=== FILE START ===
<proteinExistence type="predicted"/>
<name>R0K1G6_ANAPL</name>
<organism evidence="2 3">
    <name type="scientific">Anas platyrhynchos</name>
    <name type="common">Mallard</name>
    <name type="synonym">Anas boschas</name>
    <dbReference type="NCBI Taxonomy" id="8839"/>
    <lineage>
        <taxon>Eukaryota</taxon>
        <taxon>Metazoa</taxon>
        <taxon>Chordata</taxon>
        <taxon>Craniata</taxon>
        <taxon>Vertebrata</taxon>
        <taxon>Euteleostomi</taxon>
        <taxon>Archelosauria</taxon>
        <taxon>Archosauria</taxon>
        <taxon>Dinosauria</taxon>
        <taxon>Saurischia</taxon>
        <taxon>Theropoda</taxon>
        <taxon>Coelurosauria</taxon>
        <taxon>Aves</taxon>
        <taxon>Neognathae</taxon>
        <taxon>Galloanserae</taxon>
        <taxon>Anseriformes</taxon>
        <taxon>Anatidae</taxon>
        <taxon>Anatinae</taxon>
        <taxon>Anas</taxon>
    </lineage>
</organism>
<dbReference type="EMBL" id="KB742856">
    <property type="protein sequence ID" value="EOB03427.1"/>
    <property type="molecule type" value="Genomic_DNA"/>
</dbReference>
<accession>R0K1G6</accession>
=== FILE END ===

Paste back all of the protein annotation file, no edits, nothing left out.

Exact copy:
<proteinExistence type="predicted"/>
<name>R0K1G6_ANAPL</name>
<organism evidence="2 3">
    <name type="scientific">Anas platyrhynchos</name>
    <name type="common">Mallard</name>
    <name type="synonym">Anas boschas</name>
    <dbReference type="NCBI Taxonomy" id="8839"/>
    <lineage>
        <taxon>Eukaryota</taxon>
        <taxon>Metazoa</taxon>
        <taxon>Chordata</taxon>
        <taxon>Craniata</taxon>
        <taxon>Vertebrata</taxon>
        <taxon>Euteleostomi</taxon>
        <taxon>Archelosauria</taxon>
        <taxon>Archosauria</taxon>
        <taxon>Dinosauria</taxon>
        <taxon>Saurischia</taxon>
        <taxon>Theropoda</taxon>
        <taxon>Coelurosauria</taxon>
        <taxon>Aves</taxon>
        <taxon>Neognathae</taxon>
        <taxon>Galloanserae</taxon>
        <taxon>Anseriformes</taxon>
        <taxon>Anatidae</taxon>
        <taxon>Anatinae</taxon>
        <taxon>Anas</taxon>
    </lineage>
</organism>
<dbReference type="EMBL" id="KB742856">
    <property type="protein sequence ID" value="EOB03427.1"/>
    <property type="molecule type" value="Genomic_DNA"/>
</dbReference>
<accession>R0K1G6</accession>